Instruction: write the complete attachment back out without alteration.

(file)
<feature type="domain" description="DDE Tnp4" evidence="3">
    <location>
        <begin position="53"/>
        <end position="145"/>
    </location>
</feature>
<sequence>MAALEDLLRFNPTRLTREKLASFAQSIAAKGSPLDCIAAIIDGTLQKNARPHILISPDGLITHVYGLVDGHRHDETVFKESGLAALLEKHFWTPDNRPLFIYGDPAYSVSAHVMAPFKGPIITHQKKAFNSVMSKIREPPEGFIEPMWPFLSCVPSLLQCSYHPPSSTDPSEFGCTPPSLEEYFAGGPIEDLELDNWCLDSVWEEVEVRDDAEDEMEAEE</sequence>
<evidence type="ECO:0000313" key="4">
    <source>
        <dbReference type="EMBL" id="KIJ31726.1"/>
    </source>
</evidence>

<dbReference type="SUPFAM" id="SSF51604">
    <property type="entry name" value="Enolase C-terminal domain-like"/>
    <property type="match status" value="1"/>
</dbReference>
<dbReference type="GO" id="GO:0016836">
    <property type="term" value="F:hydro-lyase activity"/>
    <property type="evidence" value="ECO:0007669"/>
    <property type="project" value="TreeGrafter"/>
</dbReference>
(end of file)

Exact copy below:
<feature type="domain" description="DDE Tnp4" evidence="3">
    <location>
        <begin position="53"/>
        <end position="145"/>
    </location>
</feature>
<sequence>MAALEDLLRFNPTRLTREKLASFAQSIAAKGSPLDCIAAIIDGTLQKNARPHILISPDGLITHVYGLVDGHRHDETVFKESGLAALLEKHFWTPDNRPLFIYGDPAYSVSAHVMAPFKGPIITHQKKAFNSVMSKIREPPEGFIEPMWPFLSCVPSLLQCSYHPPSSTDPSEFGCTPPSLEEYFAGGPIEDLELDNWCLDSVWEEVEVRDDAEDEMEAEE</sequence>
<evidence type="ECO:0000313" key="4">
    <source>
        <dbReference type="EMBL" id="KIJ31726.1"/>
    </source>
</evidence>

<dbReference type="SUPFAM" id="SSF51604">
    <property type="entry name" value="Enolase C-terminal domain-like"/>
    <property type="match status" value="1"/>
</dbReference>
<dbReference type="GO" id="GO:0016836">
    <property type="term" value="F:hydro-lyase activity"/>
    <property type="evidence" value="ECO:0007669"/>
    <property type="project" value="TreeGrafter"/>
</dbReference>